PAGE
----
Any examination of 18th–19th centuries in the countries of Western Europe is inconceivable without considering the Industrial Revolution and its socio-economic effects. Urbanisation, industrialisation and modernisation were fundamental processes shaping the daily lives of those living in Britain, France and Germany. It has been assumed that the rapid process of urbanisation (the movement of people from rural areas into urban settings and the increasing population size within those areas) had a detrimental effect on human health. Bioarchaeological studies of human skeletal populations can provide evidence of such health disorders (DeWitte and Betsinger, 2020; Western and Bekvalac, 2020). For example, an increased prevalence of rickets was found to be present in children from industrial Birmingham and London (Mays et al., 2006; Ives, 2018). Factors such as long working hours, crowded and narrow alleys in the city that limited the penetration of sunlight to the ground, and the typical items of clothing were among the conditions that led to an increase of vitamin D deficiency in these children. Moreover, air pollution as a consequence of industrial work has been attributed to upper and lower respiratory tract diseases, which can manifest as maxillary sinusitis and inflammatory periosteal reactions on the ribs (Roberts and Manchester, 1983; Lewis et al., 1995; Roberts, 2007). Lewis (2002) discovered that the children from industrial London were smaller than those from the urban areas of York, and concluded that industrialisation was the main factor attributing to this shift; however, Pinhasi et al. (2006) concluded that socio-economic status, rather than urbanisation or industrialisation, was the main cause of these observed differences in growth. The rising social inequalities in the industrial era made the most vulnerable members of society even more susceptible to health deterioration.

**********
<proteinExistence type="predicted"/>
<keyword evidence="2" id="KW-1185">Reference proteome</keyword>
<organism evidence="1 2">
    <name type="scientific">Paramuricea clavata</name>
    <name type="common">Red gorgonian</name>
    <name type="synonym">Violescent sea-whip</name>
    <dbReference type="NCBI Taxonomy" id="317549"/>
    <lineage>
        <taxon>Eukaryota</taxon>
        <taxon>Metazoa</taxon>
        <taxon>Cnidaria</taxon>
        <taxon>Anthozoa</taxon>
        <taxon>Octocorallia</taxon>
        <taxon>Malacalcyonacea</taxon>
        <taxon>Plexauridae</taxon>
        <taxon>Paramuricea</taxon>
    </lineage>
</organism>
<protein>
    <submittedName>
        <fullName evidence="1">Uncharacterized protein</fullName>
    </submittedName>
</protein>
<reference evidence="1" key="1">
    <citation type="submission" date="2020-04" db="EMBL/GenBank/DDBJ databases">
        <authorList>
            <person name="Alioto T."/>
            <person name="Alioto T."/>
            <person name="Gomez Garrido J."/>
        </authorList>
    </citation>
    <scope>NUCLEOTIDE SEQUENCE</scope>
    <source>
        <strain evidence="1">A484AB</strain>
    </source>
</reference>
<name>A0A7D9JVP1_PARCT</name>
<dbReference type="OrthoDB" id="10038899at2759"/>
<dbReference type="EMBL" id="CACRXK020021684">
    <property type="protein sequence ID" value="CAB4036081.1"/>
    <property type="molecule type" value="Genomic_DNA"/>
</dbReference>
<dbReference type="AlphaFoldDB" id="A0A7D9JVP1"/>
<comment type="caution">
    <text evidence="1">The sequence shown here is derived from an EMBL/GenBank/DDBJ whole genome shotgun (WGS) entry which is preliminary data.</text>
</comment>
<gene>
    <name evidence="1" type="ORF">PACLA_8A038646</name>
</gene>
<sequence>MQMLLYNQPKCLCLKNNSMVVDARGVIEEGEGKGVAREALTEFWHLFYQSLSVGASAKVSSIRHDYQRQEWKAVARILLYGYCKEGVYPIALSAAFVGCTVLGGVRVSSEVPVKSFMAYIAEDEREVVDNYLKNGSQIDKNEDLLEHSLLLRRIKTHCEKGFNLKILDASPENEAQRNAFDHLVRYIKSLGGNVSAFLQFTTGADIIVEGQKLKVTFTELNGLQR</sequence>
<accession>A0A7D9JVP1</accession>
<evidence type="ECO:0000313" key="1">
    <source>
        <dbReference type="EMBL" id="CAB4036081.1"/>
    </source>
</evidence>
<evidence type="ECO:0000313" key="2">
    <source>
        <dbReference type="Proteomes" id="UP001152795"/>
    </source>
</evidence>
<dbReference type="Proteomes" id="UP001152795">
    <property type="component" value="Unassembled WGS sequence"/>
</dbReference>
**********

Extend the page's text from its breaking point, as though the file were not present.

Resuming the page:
The ‘industrial wave’ that spread across Europe and the world was characterised by different timings and intensities in different countries. For centuries, Lithuania was a predominantly agrarian society: the majority of Lithuanian people lived in rural areas and only a small part resided in towns and cities. Hence, the urbanisation process in the country was relatively slow. When the Russian Empire (1721–1917) took over the lands of the Polish–Lithuanian Commonwealth in 1795, the country’s economy was based on the manual work of peasants with an animal workforce. Shortly, the local trade started to shift. Two uprisings (1831 and 1863), the abolishment of serfdom (1861) and the establishment of an international railway system influenced the inevitable changes in the country. Historical records and censuses confirm a rapid population growth and intensified development of the main cities in Lithuania: Vilnius, Kaunas, Šiauliai and Panevėžys (Miškinis, 1991; Bairašauskaitė et al., 2011). Panevėžys, which is located in North Lithuania, can be considered as an example of these processes (Figure 1). During archaeological excavations conducted in 2016 and 2018, parts of the city’s 18th–19th century cemetery were uncovered. Therefore, the aim of this study is to investigate if the process of urbanisation had any impact on the Panevėžys population, and if it did, what were the differences and how the new lifestyle affected their everyday lives.


Fig. 1. Location map of Panevėžys.
1 pav. Panevėžio miestas dabartinėje Lietuvos teritorijoje

Historical Background

Many of today’s cities and towns were established in Lithuania at the beginning of the 16th century. The official date of the establishment of Panevėžys is considered to be 1503 when Alexander, the Grand Duke of Lithuania, gave the land of Ramygala to the region’s vicar. Panevėžys subsequently emerged from the manor, along the right and left riverbanks of the Nevėžis (Maksimaitienė, 1992; Miškinis, 1993; Ragauskienė, 2003). During the 16th–18th centuries, the settlement on the left riverbank – New Panevėžys – remained little more than a hamlet opposite the main settlement on the right riverbank – Old Panevėžys. However, New Panevėžys experienced rapid development and growth, surpassing the Old Panevėžys settlement by the 19th century (Ragauskiene, 2003).